The Zulu and Xhosa speakers are the two largest groups – accounting for nearly 40% of the population – with Pedi, Sotho, Tswana, Tsonga, Swati/Swazi, Venda and Ndebele speakers making up the rest.
To find out if you need a visa to visit South Africa, visit the South African Department of Home Affairs website which provides detailed information on South Africa’s visa requirements.
For nationals of countries requiring visas, your visa application must be submitted ahead of your departure as visas are not issued upon arrival. The visas must be affixed in your passport and shown to an immigration official upon landing.
To apply for a visa before your trip to SA, you will be required to provide particular documentation to meet South Africa’s visa requirements.
These include, but are not limited to:
Take care to request the correct duration of stay and type of visa. Also, please note your visa’s processing time so that there is no last-minute panic before your trip to South Africa.
Please be aware that Ates Africa is not responsible for assisting with your South African visa. Any information above should be confirmed directly through your nearest embassy. For a guideline on whether your country requires a visa to enter South Africa, please see this downloadable PDF for reference. Please note that Ates Africa is not responsible for any out-of-date information, and travelers should always do their own research before traveling.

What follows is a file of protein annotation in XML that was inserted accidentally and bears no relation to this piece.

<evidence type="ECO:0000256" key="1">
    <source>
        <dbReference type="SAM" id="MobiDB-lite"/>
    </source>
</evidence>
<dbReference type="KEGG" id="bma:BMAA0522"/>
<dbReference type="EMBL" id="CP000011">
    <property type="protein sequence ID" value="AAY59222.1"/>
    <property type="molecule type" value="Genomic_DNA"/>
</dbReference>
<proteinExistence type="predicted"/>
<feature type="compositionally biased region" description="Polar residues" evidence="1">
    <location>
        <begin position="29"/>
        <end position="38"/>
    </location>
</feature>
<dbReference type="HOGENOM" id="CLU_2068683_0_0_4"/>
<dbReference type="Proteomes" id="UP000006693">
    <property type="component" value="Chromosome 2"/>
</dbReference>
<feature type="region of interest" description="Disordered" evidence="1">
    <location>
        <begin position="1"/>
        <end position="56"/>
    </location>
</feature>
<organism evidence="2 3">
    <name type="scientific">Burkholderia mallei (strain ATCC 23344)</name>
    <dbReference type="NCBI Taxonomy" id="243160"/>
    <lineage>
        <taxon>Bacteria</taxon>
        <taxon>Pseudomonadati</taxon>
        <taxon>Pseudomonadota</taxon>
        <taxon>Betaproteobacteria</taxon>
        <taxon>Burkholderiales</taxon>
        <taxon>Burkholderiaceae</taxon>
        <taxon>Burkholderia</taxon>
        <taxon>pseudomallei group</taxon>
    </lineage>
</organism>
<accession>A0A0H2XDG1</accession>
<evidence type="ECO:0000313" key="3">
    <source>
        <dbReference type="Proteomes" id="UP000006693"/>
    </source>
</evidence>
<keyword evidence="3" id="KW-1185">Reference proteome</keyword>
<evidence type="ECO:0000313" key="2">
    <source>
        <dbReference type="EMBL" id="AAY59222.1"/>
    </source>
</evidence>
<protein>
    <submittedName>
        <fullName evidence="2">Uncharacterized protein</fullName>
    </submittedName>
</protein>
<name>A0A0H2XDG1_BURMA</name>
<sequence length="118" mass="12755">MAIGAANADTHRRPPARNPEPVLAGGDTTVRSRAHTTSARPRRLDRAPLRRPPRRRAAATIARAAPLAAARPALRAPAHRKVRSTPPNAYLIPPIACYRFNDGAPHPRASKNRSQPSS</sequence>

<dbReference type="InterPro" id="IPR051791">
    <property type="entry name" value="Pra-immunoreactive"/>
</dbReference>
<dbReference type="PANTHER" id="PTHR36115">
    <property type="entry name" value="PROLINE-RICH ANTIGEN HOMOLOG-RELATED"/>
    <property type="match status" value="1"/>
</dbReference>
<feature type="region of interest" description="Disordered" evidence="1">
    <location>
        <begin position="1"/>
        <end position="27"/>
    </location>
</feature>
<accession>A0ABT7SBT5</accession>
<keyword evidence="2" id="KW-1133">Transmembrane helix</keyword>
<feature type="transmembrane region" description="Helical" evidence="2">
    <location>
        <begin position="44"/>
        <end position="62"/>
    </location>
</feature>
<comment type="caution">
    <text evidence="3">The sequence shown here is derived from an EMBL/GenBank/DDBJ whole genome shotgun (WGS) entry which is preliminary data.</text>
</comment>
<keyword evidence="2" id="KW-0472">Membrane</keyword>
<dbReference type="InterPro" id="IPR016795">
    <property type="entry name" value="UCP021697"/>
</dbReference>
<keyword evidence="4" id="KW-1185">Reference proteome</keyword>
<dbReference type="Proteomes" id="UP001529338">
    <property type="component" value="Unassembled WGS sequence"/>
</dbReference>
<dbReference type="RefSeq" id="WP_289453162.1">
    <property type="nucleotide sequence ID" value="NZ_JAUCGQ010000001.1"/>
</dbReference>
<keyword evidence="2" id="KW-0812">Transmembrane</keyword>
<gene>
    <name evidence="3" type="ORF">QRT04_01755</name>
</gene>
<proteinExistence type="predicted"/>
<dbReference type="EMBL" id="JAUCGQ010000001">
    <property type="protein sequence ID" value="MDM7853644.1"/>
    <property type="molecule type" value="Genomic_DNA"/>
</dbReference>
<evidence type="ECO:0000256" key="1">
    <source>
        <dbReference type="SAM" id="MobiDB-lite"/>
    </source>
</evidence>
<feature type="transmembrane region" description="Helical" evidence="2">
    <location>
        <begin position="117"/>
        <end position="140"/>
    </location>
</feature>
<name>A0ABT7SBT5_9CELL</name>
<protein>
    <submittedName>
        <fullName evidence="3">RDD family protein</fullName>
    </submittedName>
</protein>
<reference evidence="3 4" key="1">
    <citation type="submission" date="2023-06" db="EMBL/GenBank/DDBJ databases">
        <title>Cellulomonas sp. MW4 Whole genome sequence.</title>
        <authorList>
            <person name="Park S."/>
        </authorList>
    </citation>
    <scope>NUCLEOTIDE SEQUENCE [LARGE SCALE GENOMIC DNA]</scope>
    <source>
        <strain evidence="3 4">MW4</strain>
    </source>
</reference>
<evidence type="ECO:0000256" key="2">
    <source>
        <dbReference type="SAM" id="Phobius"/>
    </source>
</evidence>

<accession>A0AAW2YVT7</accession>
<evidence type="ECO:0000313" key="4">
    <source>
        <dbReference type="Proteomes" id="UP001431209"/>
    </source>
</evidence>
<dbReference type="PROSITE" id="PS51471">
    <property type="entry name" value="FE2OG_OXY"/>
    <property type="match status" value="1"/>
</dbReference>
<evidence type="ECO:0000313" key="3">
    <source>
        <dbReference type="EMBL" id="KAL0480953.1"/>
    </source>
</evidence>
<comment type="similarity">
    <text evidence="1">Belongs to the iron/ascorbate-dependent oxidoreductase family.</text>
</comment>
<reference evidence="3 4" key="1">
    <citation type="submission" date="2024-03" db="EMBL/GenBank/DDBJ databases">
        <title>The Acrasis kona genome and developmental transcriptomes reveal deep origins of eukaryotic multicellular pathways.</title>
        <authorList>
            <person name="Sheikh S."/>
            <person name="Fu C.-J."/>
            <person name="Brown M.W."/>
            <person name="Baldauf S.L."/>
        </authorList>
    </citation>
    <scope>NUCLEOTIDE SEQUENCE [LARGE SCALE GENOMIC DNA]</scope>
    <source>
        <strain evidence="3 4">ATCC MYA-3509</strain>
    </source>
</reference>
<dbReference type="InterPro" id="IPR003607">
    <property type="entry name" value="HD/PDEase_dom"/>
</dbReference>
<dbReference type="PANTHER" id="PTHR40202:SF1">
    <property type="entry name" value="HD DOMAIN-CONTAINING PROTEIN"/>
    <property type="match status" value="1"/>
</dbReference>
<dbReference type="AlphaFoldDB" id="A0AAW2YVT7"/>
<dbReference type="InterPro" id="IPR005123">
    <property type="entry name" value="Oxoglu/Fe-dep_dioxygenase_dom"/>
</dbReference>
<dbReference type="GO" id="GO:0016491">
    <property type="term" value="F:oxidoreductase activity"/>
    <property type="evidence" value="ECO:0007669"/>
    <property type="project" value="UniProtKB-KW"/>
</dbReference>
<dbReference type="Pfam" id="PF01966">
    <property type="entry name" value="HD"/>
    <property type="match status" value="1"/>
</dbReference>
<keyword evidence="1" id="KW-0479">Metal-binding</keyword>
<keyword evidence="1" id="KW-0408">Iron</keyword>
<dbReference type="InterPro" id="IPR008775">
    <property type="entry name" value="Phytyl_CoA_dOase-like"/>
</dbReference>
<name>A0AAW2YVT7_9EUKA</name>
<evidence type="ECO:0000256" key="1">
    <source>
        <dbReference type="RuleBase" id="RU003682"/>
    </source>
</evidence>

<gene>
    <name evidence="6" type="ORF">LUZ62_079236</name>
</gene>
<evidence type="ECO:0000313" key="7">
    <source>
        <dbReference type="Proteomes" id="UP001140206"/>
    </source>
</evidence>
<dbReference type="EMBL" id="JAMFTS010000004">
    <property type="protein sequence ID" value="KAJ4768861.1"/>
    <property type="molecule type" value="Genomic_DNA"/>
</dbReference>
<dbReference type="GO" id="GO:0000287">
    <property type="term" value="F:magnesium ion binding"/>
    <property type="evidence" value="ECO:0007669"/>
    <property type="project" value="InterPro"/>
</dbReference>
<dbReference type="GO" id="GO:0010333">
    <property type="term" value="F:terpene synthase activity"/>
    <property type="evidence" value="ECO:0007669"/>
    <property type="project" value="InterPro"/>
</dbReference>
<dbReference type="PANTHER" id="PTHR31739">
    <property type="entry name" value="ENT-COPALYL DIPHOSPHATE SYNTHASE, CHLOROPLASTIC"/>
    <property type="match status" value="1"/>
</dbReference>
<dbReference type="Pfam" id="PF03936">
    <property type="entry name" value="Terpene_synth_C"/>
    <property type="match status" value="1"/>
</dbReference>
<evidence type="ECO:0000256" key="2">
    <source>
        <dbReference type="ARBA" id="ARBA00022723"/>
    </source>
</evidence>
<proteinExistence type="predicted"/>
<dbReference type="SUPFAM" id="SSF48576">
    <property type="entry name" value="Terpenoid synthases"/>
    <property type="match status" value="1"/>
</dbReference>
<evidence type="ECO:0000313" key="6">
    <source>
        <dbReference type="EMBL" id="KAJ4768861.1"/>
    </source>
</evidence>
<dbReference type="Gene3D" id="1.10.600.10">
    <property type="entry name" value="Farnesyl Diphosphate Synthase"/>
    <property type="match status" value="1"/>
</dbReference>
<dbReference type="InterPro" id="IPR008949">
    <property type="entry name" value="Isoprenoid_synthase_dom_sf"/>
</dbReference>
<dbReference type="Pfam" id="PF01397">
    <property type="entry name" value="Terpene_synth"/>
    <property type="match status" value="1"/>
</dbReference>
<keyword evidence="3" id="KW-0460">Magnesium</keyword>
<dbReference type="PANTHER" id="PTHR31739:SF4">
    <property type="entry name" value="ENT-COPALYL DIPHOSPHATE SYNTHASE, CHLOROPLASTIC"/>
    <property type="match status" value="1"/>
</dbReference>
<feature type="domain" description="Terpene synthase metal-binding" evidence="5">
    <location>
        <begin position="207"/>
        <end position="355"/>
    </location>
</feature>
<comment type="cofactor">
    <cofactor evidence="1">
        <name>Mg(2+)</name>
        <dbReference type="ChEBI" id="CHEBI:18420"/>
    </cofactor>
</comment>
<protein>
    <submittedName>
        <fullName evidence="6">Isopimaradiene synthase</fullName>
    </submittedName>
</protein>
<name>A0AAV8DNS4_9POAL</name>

t is a known joke amongst the locals that you can experience all four seasons in one day in Cape Town. It can be windy and cold in the morning, and then the sun will shine during the late afternoon. On the other hand, Johannesburg has its warm rainy season in summer but cold and dry winter.
As with any other trip, be prepared for drastic weather changes during your visit to South Africa.
From December to March, the weather can change depending on the area. It can range between 22 to 35ºC, but some areas experience strong winds in the late afternoon and temperatures drop to 10 ºC. Other cities near the Indian Ocean can experience high levels of humidity.
From April to May, throughout the country you will experience the beautiful mild and moderate climate, in which temperatures can fluctuate between 9 to 30ºC depending on the area.
From June to September, some areas in winter can be dry yet cold, with temperatures ranging between 5 to 25ºC. It is always recommended to wear warm clothes during the winter season.
Lasting from September to November, this season is enjoyed by many travelers, with mild temperatures (not too cold but not too hot) ranging between 10 to 30ºC. This season is perfect for lovers of outdoor activities, however this season is not quite beach friendly weather.
The unit of currency for South Africa is the Rand (ZAR).
South Africa uses Type M power supply plugs. Type M is a “15 A/250 V” version of electric plug D, with the standard voltage of 220/230 volts and frequency of AC 50 HZ. Most plugs are 15 amp 3-prong or 5 amp 2-prong, with round pins. These plugs and converters are widely available and can be purchased upon arrival.